Lemkin's intention in coining "genocide" was to safeguard the right of national groups to exist, akin to how "homicide" protects the right to life of individuals. It's evident that what is extinguished in genocide is what precedes the Latin term "cide", defining the subjective nature of the crime. In the case of genocide, the focus isn't on the individual as the victim, but on a collective entity. Although the consequences of genocide destroys individual members, it's more accurate to characterize it as an assault on the group itself. This is because a group holds a significance beyond the mere sum of its individual constituents. Unlike a homicide that targets an individual, genocide eradicates something more immanent than an individual - the essence of the group itself. The essence that is eliminated is the unique identity, culture, and interconnectedness that define a collective entity. Therefore. the deliberate avoidance of denying the subjectivity of the crime, i.e., that the Tamil community is attacked as a collective raises a pivotal inquiry: How does it affect the memory of the fallen? The situation becomes clearer upon examining various instances of genocide across global history. Some genocides are widely recognized as prototypical models or core cases, notably the Holocaust, the Armenian Genocide, and the Rwandan Genocide. In contrast, there are cases where the label "genocide" remains contested - often relating to indigenous populations and colonial-era atrocities. Additionally, some genocides have sadly slipped into oblivion over time, vanishing from the public consciousness. Regrettably, these events are frequently marginalized in academic discourse, memorials, and discussions. The tragic Hutu genocide in Burundi serves as a stark illustration. Alas, the Tamil genocide teeters on the brink of becoming another forgotten genocide, if the struggle for genocide recognition is not fought in political, intellectual and cultural domains.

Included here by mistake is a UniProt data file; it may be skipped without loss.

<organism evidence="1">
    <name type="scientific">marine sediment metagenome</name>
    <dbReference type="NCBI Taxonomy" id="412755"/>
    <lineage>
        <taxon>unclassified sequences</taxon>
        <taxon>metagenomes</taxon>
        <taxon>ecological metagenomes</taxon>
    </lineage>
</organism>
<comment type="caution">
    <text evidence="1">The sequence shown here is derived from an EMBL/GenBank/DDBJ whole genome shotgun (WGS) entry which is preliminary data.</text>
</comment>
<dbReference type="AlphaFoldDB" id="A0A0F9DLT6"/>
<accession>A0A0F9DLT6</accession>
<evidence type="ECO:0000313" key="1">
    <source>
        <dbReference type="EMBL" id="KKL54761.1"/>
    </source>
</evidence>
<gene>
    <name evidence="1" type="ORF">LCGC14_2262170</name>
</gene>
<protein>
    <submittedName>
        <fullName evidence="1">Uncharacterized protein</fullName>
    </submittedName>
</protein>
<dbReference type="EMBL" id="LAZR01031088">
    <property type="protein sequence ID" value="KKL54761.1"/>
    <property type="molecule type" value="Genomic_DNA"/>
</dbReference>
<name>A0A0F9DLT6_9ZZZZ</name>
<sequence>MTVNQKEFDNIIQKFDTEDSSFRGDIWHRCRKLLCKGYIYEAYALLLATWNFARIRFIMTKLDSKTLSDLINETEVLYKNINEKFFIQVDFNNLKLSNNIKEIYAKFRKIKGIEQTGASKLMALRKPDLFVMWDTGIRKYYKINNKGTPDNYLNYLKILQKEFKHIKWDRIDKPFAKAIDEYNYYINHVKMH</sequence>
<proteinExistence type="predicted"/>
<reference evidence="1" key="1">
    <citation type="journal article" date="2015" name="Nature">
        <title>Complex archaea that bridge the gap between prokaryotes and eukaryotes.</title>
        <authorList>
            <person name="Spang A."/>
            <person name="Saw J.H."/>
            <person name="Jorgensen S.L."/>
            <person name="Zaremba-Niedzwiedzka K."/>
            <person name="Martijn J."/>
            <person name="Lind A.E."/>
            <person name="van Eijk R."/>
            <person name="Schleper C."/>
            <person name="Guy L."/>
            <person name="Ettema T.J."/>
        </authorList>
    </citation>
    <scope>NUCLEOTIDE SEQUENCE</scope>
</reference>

The Armenian example
The Armenian community's tireless century-long struggle for recognition parallels the Tamil experience. While the Turkish government, the successor state to the Ottoman regime, still denies the Armenian genocide, Armenian diaspora have substantiated the historicity of their genocidal experience through meticulous academic research. Their immense contribution to the field of genocide studies predating government recognition and as a testament to their dedication to preserve the memory of their catastrophe. Just as genocide itself is a political process, the struggle for genocide recognition is equally political. If the decades-long national liberation movement fought for the right to exist as a collective, the struggle to recognize genocide is a battle for the commemoration of a collective loss or the loss of a collective.